6. I'd like to share the nice and slick synergy Compose has with Matrix Browser, a feature in HyperMesh to handle model data in table format. This is the typical use case when the model data will lead the process and Compose will play as the Math/Automation engine. Let’s assume that we have the model ExampleRib.fem (attached) and that we would like to get the central coordinates X, Y and Z of a few elements: In this example, I’d like to calculate the central distance of these elements to the point (0,0,0), which would be simply the square root of x²+y²+z². For that, I created a custom Compose function distZero (also attached): Which will receive as inputs from HyperMesh the coordinates X, Y and Z that I queried with Matrix Browser. In order to expose the Compose function to other HyperWorks applications, we need to register the function. This is done clicking on the right mouse button on Register Function in Compose: After this step, we may now see that the function has been registered under the same mouse click shown above under Show Registered Functions button. Once it is registered, we may now use it inside HyperMesh + Matrix Browser: The function will be available without the need for closing HyperMesh and reopening. Then we give the columns that will serve as arguments: And it's done! The custom Compose function calculated everything and the results are shown in a new column: Regards, Roberta ExampleRib.fem distZero.oml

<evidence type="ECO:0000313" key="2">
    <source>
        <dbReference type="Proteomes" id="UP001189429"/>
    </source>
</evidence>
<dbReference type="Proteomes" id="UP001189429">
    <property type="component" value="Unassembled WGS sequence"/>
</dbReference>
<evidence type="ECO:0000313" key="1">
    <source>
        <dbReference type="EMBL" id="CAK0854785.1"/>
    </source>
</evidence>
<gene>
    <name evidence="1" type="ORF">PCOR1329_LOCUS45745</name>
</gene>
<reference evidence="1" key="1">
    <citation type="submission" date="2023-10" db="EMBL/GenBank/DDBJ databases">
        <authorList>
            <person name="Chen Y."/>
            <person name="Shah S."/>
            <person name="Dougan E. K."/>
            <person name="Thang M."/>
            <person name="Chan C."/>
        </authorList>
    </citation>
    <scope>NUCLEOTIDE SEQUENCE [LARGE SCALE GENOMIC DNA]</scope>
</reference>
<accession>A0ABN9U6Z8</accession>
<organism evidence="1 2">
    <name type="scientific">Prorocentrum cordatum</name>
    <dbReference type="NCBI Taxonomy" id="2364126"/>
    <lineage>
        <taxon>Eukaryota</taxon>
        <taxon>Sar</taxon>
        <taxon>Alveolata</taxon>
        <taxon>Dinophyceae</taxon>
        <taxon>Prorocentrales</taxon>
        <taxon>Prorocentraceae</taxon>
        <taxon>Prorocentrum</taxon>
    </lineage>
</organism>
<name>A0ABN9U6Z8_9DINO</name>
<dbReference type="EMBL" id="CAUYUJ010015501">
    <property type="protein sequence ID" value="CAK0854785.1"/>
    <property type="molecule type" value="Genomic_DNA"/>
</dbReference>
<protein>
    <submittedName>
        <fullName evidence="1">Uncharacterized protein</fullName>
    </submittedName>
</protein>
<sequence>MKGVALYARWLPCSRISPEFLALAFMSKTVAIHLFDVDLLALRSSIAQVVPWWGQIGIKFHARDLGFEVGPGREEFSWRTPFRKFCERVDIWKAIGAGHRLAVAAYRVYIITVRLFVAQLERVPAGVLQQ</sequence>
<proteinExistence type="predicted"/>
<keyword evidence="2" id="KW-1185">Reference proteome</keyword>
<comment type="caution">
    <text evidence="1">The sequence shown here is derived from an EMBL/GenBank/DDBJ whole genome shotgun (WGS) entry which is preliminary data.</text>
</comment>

7. Brahmadev, That is correct. We can read all kinds of result files, like .h3d (OptiStruct), .op2 (Nastran), .odb (Abaqus) and so on. All entities and results inside these binary files are automatically recognized in Compose with functions such as readcae or readmultvectors. Also since we have plotting capabilities, you may perform several calculations with the data inside these results files and then plot it somehow. Regards, Roberta
  8. Saransakthi, Using the syntax I mentioned, you may put your frequency variable in variable1 and your amplitude in variable2, adjusting the decimal precision as you wish. After printing everything in your file using fprintf, it's a good practice to close your files (using fclose function in thi case) Regards, Roberta
  9. Hello, Could anyone help me to add subplots in the uicontrol? I was able to position a normal plot on it, but if I try to create a subplot, I lose my previous interfaces (buttons, texts etc). Thanks, Roberta
  10. You may also print your variables on the text file that you just created and opened: fprintf(fidout, 'Example of mixing text and variables: %.3f %.2f %8d\n', variable1, variable2, variable3); Where variable1 will be written with 3 decimal digits, variable2 with 2 decimal digits and variable3 as an integer. The command \n will break the line after you write all content. And you don't need to worry if your newtxtfile.txt is already in your folder... Once you create it again with Compose, it will overwrite the previous file, so you should not expect any kind of error saying that the file already exists. Regards, Roberta